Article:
Yes, We Have No Tarantulas in New Hampshire
By Chris Williams on May 15, 2014.
My husband said he saw a tarantula in our garage! It was about 3 inches across and hairy. He tried to kill it but it got away. I didn’t know we had tarantulas in New Hampshire! Do you think there are others in our garage?—A. C., Dover, NH
We don’t have tarantulas in New Hampshire, or Massachusetts, or anywhere close to the Northeastern U.S. Tarantulas are only found in 12 states in the southwestern U.S….and in pet stores.
I think what your husband saw was probably a wolf spider which is commonly confused with tarantulas by people who haven’t seen the two side-by-side. A tarantula is a large, very hairy spider with furry legs that makes it seem even bigger. If you include their legs, tarantulas can reportedly be about the size of a fist. Their bodies can be 3 inches long and overall width with legs is about 5 inches.
Admittedly, the wolf spider is also a large, hairy spider, but not as large and not as hairy as a tarantula. The largest wolf spider is about half the size of a tarantula with a body 1-1/2 inches long and a leg span of 3 inches. Wolf spiders are brown and gray, sometimes with stripped or mottled markings. Besides size and hairiness, the arrangement of the eyes and the fangs distinguish wolf spiders from tarantulas. Tarantula fangs move up and down and wolf spider fangs move side to side. Both spiders have large fangs to grab their insect prey. Both are considered to be “active hunters,” meaning they capture prey by chasing them down; they don’t build the typical spider webs.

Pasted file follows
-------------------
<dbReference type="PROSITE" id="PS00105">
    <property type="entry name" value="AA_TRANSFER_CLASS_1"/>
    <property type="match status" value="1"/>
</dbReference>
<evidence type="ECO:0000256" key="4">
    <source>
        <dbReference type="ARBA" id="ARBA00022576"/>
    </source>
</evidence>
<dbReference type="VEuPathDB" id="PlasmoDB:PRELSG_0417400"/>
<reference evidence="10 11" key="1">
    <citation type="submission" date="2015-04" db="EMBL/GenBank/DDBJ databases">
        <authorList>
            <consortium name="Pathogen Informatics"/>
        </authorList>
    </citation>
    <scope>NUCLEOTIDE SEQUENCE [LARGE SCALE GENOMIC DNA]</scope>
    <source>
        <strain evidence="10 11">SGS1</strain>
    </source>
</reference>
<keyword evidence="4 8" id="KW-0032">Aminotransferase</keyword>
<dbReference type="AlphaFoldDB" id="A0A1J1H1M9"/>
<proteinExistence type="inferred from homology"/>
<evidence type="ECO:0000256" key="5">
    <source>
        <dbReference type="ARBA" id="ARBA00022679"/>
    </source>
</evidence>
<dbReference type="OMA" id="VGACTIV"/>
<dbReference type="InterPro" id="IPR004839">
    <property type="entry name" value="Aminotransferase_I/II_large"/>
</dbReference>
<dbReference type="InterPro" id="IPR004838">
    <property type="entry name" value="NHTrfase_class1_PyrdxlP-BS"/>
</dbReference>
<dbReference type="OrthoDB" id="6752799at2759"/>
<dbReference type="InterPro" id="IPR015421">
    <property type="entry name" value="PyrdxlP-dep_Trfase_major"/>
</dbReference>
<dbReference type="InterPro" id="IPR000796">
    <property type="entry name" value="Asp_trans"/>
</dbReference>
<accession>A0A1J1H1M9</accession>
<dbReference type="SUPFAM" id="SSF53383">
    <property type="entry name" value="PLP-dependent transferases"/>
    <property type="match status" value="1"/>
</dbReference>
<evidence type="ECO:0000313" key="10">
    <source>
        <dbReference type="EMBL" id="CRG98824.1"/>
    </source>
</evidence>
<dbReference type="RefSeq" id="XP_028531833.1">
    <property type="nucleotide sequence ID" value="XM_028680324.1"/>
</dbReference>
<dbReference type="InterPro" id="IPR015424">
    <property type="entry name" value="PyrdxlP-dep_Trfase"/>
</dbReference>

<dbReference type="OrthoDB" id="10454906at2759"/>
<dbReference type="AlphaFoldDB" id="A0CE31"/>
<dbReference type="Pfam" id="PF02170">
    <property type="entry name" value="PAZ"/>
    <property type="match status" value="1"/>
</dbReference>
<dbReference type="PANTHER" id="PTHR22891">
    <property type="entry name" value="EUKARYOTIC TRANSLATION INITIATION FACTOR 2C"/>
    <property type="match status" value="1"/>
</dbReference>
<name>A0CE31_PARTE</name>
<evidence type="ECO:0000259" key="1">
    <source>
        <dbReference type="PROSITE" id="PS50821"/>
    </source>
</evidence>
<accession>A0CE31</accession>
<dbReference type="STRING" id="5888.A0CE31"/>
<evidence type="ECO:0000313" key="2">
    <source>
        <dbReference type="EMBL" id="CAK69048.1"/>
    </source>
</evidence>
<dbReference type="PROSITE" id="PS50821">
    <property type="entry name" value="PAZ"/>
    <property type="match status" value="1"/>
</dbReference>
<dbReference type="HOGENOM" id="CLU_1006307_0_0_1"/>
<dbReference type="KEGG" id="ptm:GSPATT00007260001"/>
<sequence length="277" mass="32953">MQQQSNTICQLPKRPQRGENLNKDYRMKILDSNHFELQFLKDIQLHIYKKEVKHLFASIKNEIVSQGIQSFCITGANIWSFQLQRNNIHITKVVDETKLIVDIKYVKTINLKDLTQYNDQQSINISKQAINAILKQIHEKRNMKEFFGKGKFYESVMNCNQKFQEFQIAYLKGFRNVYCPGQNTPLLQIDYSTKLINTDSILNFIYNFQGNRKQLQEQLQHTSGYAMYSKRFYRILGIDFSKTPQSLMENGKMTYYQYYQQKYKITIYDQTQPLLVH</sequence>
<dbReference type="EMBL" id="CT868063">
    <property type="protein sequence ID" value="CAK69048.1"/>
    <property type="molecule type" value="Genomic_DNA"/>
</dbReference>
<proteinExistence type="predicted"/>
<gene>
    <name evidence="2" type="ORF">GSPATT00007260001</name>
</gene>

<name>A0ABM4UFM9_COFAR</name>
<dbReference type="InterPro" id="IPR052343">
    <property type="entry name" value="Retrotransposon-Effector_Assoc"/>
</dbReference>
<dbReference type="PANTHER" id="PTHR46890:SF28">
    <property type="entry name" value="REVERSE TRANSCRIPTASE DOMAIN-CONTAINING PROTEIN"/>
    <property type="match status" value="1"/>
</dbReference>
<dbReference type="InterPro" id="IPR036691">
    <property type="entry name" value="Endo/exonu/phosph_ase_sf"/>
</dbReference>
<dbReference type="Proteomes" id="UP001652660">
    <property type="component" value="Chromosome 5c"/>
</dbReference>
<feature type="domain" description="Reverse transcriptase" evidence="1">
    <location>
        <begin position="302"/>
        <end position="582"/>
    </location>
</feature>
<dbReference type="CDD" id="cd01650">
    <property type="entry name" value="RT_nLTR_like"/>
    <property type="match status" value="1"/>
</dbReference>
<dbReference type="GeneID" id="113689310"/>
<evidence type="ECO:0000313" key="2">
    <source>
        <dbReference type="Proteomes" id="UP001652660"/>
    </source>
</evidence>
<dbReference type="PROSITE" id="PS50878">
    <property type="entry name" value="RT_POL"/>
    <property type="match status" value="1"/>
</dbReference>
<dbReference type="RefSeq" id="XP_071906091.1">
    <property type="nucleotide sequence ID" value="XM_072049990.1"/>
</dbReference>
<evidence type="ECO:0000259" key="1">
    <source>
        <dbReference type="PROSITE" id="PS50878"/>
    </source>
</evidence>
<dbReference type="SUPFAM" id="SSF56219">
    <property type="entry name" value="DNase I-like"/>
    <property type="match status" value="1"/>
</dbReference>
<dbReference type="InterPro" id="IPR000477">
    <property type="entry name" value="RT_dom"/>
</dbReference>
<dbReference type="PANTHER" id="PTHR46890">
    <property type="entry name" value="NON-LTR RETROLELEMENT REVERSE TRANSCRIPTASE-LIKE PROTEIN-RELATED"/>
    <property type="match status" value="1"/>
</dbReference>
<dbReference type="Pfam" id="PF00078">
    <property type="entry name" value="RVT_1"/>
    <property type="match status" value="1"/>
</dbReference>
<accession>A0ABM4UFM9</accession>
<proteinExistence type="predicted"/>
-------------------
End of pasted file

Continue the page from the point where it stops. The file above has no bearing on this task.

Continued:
Seal Openings to Keep Wolf Spiders Out
Wolf spiders live outdoors and can be found resting under stones, landscape timbers, firewood, leaf litter, etc. But, it’s not uncommon to find a wolf spider inside. They get into garages, basements, and crawlspaces when they follow prey inside. They usually enter through openings around doors, especially garage doors.
Indoors, wolf spiders hide under boxes or stored items. They frighten people not only because of their size but also because they are fast. They don’t attack people but if you handle one, it would probably give you a painful (nonvenomous) bite. You often see the female wolf spider with a large, gray egg sac attached to her abdomen (she doesn’t have a web to park it in). When the dozens of spiderlings hatch from the egg sac, they climb onto mom’s back and are carried around until they can fend for themselves.
That spider is probably long gone from your garage and I wouldn’t expect that there was more than one. To keep them out in the future, make sure your garage door seals tightly at the bottom and the sides and look for any other openings where spiders could enter.
By Arpingstone [Public Domain], via Wikimedia Commons